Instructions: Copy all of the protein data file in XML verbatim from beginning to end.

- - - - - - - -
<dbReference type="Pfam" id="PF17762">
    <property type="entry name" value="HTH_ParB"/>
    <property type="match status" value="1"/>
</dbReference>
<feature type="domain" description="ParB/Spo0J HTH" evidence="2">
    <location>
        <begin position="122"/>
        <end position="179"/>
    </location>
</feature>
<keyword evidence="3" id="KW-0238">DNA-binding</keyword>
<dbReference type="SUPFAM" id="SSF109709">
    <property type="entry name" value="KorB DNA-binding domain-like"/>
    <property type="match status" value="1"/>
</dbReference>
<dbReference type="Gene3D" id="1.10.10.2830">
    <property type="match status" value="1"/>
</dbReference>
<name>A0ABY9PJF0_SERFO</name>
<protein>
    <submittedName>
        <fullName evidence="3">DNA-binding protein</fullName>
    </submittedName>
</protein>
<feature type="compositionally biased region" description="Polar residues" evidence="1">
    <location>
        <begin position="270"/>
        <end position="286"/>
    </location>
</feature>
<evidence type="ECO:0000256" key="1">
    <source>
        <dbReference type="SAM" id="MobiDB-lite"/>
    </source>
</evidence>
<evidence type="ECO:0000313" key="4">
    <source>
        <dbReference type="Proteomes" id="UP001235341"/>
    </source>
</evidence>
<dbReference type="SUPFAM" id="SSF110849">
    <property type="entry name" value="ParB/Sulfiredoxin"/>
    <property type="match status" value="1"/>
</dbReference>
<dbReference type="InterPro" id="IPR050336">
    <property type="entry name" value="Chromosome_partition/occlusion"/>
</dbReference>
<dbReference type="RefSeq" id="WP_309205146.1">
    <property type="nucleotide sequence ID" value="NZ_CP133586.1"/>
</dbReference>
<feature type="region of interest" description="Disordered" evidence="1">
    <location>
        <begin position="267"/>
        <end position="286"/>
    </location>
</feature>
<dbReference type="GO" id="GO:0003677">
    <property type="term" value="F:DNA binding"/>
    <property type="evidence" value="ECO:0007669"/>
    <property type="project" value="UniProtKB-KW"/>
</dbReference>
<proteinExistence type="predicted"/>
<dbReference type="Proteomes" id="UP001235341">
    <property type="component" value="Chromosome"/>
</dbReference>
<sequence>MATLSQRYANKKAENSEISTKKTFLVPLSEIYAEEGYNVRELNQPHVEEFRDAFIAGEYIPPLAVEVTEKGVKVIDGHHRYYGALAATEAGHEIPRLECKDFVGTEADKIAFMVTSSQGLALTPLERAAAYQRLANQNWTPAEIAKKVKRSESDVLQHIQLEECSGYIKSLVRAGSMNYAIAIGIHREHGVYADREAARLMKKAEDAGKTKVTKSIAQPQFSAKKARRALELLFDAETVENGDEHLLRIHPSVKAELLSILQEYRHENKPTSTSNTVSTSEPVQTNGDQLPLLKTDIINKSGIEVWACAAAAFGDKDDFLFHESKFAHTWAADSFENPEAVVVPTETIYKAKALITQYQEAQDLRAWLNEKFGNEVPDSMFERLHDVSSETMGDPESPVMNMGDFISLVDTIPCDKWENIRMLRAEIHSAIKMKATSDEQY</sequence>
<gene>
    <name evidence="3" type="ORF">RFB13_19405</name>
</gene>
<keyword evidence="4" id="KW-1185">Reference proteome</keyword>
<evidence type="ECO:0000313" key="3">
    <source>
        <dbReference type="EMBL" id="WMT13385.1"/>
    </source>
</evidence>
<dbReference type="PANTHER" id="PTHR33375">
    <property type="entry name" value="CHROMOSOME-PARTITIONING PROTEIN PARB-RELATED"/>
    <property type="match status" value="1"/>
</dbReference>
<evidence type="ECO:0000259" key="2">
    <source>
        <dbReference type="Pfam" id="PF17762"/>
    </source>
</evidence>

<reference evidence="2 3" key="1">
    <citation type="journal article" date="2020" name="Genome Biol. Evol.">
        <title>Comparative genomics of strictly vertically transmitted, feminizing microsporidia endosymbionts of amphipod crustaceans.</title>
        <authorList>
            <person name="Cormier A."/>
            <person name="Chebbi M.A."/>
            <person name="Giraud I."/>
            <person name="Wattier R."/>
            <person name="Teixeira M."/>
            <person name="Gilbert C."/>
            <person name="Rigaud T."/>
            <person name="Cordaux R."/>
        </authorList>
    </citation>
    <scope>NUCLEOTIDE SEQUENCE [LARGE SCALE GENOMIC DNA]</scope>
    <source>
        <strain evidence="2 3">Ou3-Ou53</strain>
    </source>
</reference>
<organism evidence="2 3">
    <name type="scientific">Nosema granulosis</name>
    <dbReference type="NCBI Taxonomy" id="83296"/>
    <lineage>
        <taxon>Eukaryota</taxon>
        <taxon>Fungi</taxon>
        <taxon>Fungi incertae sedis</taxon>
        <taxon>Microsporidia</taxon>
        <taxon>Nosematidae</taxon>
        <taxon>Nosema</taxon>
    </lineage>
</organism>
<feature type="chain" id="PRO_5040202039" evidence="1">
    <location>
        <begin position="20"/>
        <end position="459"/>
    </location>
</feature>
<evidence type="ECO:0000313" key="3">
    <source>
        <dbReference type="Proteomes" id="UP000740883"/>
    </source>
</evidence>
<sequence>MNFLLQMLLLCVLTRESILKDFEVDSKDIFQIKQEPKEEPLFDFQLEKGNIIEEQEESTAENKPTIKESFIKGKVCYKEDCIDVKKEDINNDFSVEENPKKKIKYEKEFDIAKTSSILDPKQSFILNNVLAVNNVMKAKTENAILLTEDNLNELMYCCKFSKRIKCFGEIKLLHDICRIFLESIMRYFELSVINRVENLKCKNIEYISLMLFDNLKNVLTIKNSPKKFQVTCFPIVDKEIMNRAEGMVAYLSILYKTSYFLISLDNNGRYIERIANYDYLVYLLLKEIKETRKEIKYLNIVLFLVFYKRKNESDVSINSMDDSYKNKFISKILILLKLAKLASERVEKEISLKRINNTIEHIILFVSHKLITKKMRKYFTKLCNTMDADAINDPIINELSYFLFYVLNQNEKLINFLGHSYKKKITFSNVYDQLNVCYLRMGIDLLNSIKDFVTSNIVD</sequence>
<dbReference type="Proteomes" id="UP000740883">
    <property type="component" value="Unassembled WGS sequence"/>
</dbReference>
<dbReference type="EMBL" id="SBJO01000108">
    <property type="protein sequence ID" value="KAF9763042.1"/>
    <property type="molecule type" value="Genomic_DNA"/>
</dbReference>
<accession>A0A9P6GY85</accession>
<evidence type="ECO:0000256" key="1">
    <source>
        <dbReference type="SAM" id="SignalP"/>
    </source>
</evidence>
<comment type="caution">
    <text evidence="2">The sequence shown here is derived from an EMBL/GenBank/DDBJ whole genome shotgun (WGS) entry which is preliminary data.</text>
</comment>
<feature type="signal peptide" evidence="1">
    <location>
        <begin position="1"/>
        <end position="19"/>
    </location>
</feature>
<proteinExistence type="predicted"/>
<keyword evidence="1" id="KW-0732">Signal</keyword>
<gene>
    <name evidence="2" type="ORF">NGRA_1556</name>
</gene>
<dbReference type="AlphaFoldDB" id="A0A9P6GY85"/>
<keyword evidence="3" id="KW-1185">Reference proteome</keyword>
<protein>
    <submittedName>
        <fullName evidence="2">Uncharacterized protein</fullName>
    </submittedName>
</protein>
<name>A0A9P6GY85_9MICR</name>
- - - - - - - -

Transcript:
<dbReference type="Pfam" id="PF17762">
    <property type="entry name" value="HTH_ParB"/>
    <property type="match status" value="1"/>
</dbReference>
<feature type="domain" description="ParB/Spo0J HTH" evidence="2">
    <location>
        <begin position="122"/>
        <end position="179"/>
    </location>
</feature>
<keyword evidence="3" id="KW-0238">DNA-binding</keyword>
<dbReference type="SUPFAM" id="SSF109709">
    <property type="entry name" value="KorB DNA-binding domain-like"/>
    <property type="match status" value="1"/>
</dbReference>
<dbReference type="Gene3D" id="1.10.10.2830">
    <property type="match status" value="1"/>
</dbReference>
<name>A0ABY9PJF0_SERFO</name>
<protein>
    <submittedName>
        <fullName evidence="3">DNA-binding protein</fullName>
    </submittedName>
</protein>
<feature type="compositionally biased region" description="Polar residues" evidence="1">
    <location>
        <begin position="270"/>
        <end position="286"/>
    </location>
</feature>
<evidence type="ECO:0000256" key="1">
    <source>
        <dbReference type="SAM" id="MobiDB-lite"/>
    </source>
</evidence>
<evidence type="ECO:0000313" key="4">
    <source>
        <dbReference type="Proteomes" id="UP001235341"/>
    </source>
</evidence>
<dbReference type="SUPFAM" id="SSF110849">
    <property type="entry name" value="ParB/Sulfiredoxin"/>
    <property type="match status" value="1"/>
</dbReference>
<dbReference type="InterPro" id="IPR050336">
    <property type="entry name" value="Chromosome_partition/occlusion"/>
</dbReference>
<dbReference type="RefSeq" id="WP_309205146.1">
    <property type="nucleotide sequence ID" value="NZ_CP133586.1"/>
</dbReference>
<feature type="region of interest" description="Disordered" evidence="1">
    <location>
        <begin position="267"/>
        <end position="286"/>
    </location>
</feature>
<dbReference type="GO" id="GO:0003677">
    <property type="term" value="F:DNA binding"/>
    <property type="evidence" value="ECO:0007669"/>
    <property type="project" value="UniProtKB-KW"/>
</dbReference>
<proteinExistence type="predicted"/>
<dbReference type="Proteomes" id="UP001235341">
    <property type="component" value="Chromosome"/>
</dbReference>
<sequence>MATLSQRYANKKAENSEISTKKTFLVPLSEIYAEEGYNVRELNQPHVEEFRDAFIAGEYIPPLAVEVTEKGVKVIDGHHRYYGALAATEAGHEIPRLECKDFVGTEADKIAFMVTSSQGLALTPLERAAAYQRLANQNWTPAEIAKKVKRSESDVLQHIQLEECSGYIKSLVRAGSMNYAIAIGIHREHGVYADREAARLMKKAEDAGKTKVTKSIAQPQFSAKKARRALELLFDAETVENGDEHLLRIHPSVKAELLSILQEYRHENKPTSTSNTVSTSEPVQTNGDQLPLLKTDIINKSGIEVWACAAAAFGDKDDFLFHESKFAHTWAADSFENPEAVVVPTETIYKAKALITQYQEAQDLRAWLNEKFGNEVPDSMFERLHDVSSETMGDPESPVMNMGDFISLVDTIPCDKWENIRMLRAEIHSAIKMKATSDEQY</sequence>
<gene>
    <name evidence="3" type="ORF">RFB13_19405</name>
</gene>
<keyword evidence="4" id="KW-1185">Reference proteome</keyword>
<evidence type="ECO:0000313" key="3">
    <source>
        <dbReference type="EMBL" id="WMT13385.1"/>
    </source>
</evidence>
<dbReference type="PANTHER" id="PTHR33375">
    <property type="entry name" value="CHROMOSOME-PARTITIONING PROTEIN PARB-RELATED"/>
    <property type="match status" value="1"/>
</dbReference>
<evidence type="ECO:0000259" key="2">
    <source>
        <dbReference type="Pfam" id="PF17762"/>
    </source>
</evidence>

<reference evidence="2 3" key="1">
    <citation type="journal article" date="2020" name="Genome Biol. Evol.">
        <title>Comparative genomics of strictly vertically transmitted, feminizing microsporidia endosymbionts of amphipod crustaceans.</title>
        <authorList>
            <person name="Cormier A."/>
            <person name="Chebbi M.A."/>
            <person name="Giraud I."/>
            <person name="Wattier R."/>
            <person name="Teixeira M."/>
            <person name="Gilbert C."/>
            <person name="Rigaud T."/>
            <person name="Cordaux R."/>
        </authorList>
    </citation>
    <scope>NUCLEOTIDE SEQUENCE [LARGE SCALE GENOMIC DNA]</scope>
    <source>
        <strain evidence="2 3">Ou3-Ou53</strain>
    </source>
</reference>
<organism evidence="2 3">
    <name type="scientific">Nosema granulosis</name>
    <dbReference type="NCBI Taxonomy" id="83296"/>
    <lineage>
        <taxon>Eukaryota</taxon>
        <taxon>Fungi</taxon>
        <taxon>Fungi incertae sedis</taxon>
        <taxon>Microsporidia</taxon>
        <taxon>Nosematidae</taxon>
        <taxon>Nosema</taxon>
    </lineage>
</organism>
<feature type="chain" id="PRO_5040202039" evidence="1">
    <location>
        <begin position="20"/>
        <end position="459"/>
    </location>
</feature>
<evidence type="ECO:0000313" key="3">
    <source>
        <dbReference type="Proteomes" id="UP000740883"/>
    </source>
</evidence>
<sequence>MNFLLQMLLLCVLTRESILKDFEVDSKDIFQIKQEPKEEPLFDFQLEKGNIIEEQEESTAENKPTIKESFIKGKVCYKEDCIDVKKEDINNDFSVEENPKKKIKYEKEFDIAKTSSILDPKQSFILNNVLAVNNVMKAKTENAILLTEDNLNELMYCCKFSKRIKCFGEIKLLHDICRIFLESIMRYFELSVINRVENLKCKNIEYISLMLFDNLKNVLTIKNSPKKFQVTCFPIVDKEIMNRAEGMVAYLSILYKTSYFLISLDNNGRYIERIANYDYLVYLLLKEIKETRKEIKYLNIVLFLVFYKRKNESDVSINSMDDSYKNKFISKILILLKLAKLASERVEKEISLKRINNTIEHIILFVSHKLITKKMRKYFTKLCNTMDADAINDPIINELSYFLFYVLNQNEKLINFLGHSYKKKITFSNVYDQLNVCYLRMGIDLLNSIKDFVTSNIVD</sequence>
<dbReference type="Proteomes" id="UP000740883">
    <property type="component" value="Unassembled WGS sequence"/>
</dbReference>
<dbReference type="EMBL" id="SBJO01000108">
    <property type="protein sequence ID" value="KAF9763042.1"/>
    <property type="molecule type" value="Genomic_DNA"/>
</dbReference>
<accession>A0A9P6GY85</accession>
<evidence type="ECO:0000256" key="1">
    <source>
        <dbReference type="SAM" id="SignalP"/>
    </source>
</evidence>
<comment type="caution">
    <text evidence="2">The sequence shown here is derived from an EMBL/GenBank/DDBJ whole genome shotgun (WGS) entry which is preliminary data.</text>
</comment>
<feature type="signal peptide" evidence="1">
    <location>
        <begin position="1"/>
        <end position="19"/>
    </location>
</feature>
<proteinExistence type="predicted"/>
<keyword evidence="1" id="KW-0732">Signal</keyword>
<gene>
    <name evidence="2" type="ORF">NGRA_1556</name>
</gene>
<dbReference type="AlphaFoldDB" id="A0A9P6GY85"/>
<keyword evidence="3" id="KW-1185">Reference proteome</keyword>
<protein>
    <submittedName>
        <fullName evidence="2">Uncharacterized protein</fullName>
    </submittedName>
</protein>
<name>A0A9P6GY85_9MICR</name>